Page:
Renault last competed in F1 as a manufacturer team in 2010 and have since existed as an engine supplier, providing Red Bull Racing and Scuderia Toro Rosso with V6 turbo power units in 2015.

2016 Season Set to Begin in March After All

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    Mark Thompson/Getty Images

    In May, the organisers of the Australian Grand Prix announced the traditional season opener would be held on April 3 in 2016, three weeks later than usual.

    Although that would have marked the latest start to a campaign since 1988, and initially implied the first race would be staged at another venue, it soon became clear that this was part of F1's plan to create a more condensed schedule.

    Transforming an F1 season from a marathon to a sprint, however, has proven too good to be true, with Motorsport.com's Adam Cooper claiming Bernie Ecclestone is now pushing for an earlier start to 2016, which could play havoc with the teams' pre-season preparations.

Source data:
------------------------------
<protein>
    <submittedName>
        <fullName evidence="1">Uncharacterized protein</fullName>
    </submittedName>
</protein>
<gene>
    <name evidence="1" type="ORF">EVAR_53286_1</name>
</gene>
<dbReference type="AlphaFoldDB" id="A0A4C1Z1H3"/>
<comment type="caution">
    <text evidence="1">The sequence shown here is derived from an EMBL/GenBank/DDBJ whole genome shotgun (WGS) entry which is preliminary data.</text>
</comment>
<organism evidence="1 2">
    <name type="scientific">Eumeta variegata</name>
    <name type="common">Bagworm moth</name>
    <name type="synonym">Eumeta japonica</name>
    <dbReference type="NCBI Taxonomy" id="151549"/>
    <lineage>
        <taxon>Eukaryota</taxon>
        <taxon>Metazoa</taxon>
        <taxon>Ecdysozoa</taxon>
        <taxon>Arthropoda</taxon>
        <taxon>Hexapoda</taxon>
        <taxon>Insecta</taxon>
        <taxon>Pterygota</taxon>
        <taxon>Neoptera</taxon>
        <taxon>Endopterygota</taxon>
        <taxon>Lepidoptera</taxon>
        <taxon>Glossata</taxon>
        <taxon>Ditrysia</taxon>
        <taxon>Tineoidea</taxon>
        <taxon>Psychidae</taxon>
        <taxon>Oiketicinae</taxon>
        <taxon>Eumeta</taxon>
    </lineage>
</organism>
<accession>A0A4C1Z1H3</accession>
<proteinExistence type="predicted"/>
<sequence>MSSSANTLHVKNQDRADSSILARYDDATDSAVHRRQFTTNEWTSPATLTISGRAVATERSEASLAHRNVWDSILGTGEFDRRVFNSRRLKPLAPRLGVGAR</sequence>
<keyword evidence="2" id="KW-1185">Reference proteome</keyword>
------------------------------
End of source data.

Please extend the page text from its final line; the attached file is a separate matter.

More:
Per Motorsport.com's Jonathan Noble, Ecclestone could push the Australian GP back by two or even three weeks to March 20, the "likely" option at this stage, or March 13.

    One date that is not under consideration, though, is March 27, with the organisers of the Melbourne event reluctant to stage the race on an Easter weekend when many locals—staff and spectators—"leave town."

    Andrew Westacott, the CEO of the Australian GP, has been quoted by Fairfax media (h/t Motorsport.com) as stating: "It's not a problem. We'll conduct the race on whatever date suits the requirements of the global F1 calendar except Easter. Otherwise, we're open-minded. We're not assuming anything at this stage, but scheduling the F1 Australian Grand Prix over the Easter weekend is not acceptable."

    Should the Albert Park race move to March 20, there will be—unless other events are also switched in sync with Australia—a three-week break until the Chinese GP, currently scheduled as the second race of the 2016 campaign.

    So much for this shorter, snappier F1 season...